Across the board these restrictions need to be rolled back. The people should be in charge and their elected representatives need to be empowered, not controlled and restricted.

The Record

Notwithstanding its relative impotence, the assembly has produced some good work over the years, but it has been like playing Scrabble without the vowels. The 7/7 review chaired by Richard Barnes provided the only opportunity for a public examination of that terrorist atrocity, given the government's reluctance to hold an inquiry.

The transport committee reports on the collapse of Metronet and the value of bus contracts must have been high quality because Commons select committees incorporated them into their own findings. We were questioning Boris about the heavy snow disruption weeks before his spat with the Commons. My own flooding review from 2002 is still quoted whenever there is heavy rainfall.

But we missed some opportunities too. The failure to scrutinise PPP during the first term left the assembly scrambling to catch up as the complicated structure collapsed under its own weight several years later.

There have been high and low points but with proper reform the assembly could be so much better.


sjm said...

Thank you for that exemplary explanation - very enlightening.

Rog T said...


The report I read said that the mayor should be abolished as well. Do you agree with this proposal?

With my political allegiance, it may not surprise you to know that I thought Ken did a great job. As to Boris, I don't think he's been great, but I think he's probably better than no Mayor at all and Whoever does the job has a mandate. I was quite shocked that one of your colleagues suggested scrapping the role.

I get the feeling that there are too many politicians who have a knee-jerk abolish everything reaction, rather than a more sensible and pragmatic, "lets improve this" mentality

Roger Evans said...


I don't support abolition of the Mayor or the Assembly and I left some clues to that effect in the article...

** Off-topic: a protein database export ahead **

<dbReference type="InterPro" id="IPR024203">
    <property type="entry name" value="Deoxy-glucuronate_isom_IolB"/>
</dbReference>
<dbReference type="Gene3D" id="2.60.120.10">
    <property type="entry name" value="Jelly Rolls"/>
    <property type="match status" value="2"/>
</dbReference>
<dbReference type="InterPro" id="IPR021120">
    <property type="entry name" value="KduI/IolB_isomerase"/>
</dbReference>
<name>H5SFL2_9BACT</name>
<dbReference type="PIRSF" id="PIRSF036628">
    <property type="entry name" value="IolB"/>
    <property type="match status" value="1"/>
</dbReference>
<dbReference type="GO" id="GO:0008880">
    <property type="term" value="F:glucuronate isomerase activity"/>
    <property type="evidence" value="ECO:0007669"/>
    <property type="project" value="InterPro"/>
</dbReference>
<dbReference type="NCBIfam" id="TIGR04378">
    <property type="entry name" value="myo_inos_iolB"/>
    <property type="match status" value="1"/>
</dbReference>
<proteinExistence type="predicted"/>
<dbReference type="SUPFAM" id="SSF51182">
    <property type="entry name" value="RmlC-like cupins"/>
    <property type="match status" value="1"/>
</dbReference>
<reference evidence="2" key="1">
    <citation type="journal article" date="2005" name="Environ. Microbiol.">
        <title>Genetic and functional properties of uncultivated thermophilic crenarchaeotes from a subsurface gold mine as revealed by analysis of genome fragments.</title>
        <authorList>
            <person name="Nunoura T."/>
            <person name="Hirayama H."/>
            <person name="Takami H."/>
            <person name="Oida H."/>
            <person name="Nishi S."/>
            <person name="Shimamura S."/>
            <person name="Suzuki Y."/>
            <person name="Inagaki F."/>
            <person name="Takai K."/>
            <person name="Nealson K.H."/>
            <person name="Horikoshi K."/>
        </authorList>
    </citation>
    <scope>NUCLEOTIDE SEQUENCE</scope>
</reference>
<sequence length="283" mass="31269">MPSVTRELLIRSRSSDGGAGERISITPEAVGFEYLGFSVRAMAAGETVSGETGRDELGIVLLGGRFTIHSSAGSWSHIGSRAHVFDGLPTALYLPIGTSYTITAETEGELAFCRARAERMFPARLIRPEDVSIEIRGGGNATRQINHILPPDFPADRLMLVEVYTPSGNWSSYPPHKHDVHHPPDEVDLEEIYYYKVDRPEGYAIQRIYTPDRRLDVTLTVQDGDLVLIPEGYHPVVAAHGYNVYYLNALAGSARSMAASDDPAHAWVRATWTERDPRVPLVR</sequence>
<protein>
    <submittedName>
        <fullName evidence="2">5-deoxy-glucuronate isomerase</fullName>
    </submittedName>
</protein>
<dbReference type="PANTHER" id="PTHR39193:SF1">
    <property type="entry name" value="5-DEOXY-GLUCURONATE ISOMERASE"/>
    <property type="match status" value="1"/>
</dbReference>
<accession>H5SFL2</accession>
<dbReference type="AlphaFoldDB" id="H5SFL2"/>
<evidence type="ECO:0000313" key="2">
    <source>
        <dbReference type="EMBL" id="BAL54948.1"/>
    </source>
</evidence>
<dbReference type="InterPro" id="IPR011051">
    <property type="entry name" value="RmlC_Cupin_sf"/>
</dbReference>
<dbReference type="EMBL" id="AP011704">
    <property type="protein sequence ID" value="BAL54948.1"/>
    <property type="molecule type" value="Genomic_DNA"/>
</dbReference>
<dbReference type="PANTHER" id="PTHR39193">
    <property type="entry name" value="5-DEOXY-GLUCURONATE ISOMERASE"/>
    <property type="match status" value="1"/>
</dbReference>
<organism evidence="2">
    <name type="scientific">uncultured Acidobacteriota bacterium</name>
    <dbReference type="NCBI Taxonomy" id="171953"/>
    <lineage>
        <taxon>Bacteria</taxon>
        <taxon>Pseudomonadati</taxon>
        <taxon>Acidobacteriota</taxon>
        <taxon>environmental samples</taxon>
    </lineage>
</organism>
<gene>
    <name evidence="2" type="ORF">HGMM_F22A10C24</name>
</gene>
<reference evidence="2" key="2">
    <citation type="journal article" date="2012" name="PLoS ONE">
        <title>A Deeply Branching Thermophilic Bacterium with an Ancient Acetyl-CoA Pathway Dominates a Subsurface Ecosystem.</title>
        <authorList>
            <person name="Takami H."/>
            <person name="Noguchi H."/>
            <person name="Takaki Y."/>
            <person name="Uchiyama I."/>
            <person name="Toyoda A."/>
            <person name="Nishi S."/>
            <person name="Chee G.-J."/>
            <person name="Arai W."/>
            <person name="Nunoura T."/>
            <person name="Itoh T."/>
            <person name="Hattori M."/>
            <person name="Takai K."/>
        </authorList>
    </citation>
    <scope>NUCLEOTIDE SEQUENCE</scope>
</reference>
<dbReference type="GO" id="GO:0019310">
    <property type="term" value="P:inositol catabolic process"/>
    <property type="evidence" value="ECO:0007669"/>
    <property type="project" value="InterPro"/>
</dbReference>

morris hickey said...

The idea of assembly members making buses run on time is an interesting one. It was always claimed that Mussolini made the trains in Italy run on time, and whilst I am not persuaded that assembly members should have at their disposal the same range of sanctions as he did to deal with failure I do think that rather more effort could be made to secure improved reliability.

Let us start with the transport commissioner who was allegedly paid last year the scarcely trifling sum of £484,884 in salary and bonuses. The iniquity here is the bonus culture. Why should anybody be paid a bonus for achieving the tasks required of him? If he performs to requirement he should be paid his salary, and if he does not then he qualifies for receipt of a P45.

My perception of transport in London is that the Central Line seems generally reliable for my limited use of it, and that many bus operators are woefully incompetent. Complaints to TfL about their failings are met with little, if any, discernable impovement that is sustained. Of the four operators in Redbidge whose services I use one gives an excellent service, one is variable, and two are notoriously unreliable.

TfL - from the commissioner down - need to engage urgently in some digital disengagement or take a quick career change. To this end they need to be regularly and rigorously scrutinised both by the assembly members and the travelling public.

David Grantham said...

You simply can't run a city like London without a central body of some sort - on everything from transport to international gatherings it must make sense to have one body rather than 33 (32 London boroughs plus the City). And it's helpful to have a figurehead who the public can identify - whether you agree or disagree with them, both Ken and Boris have energised London politics.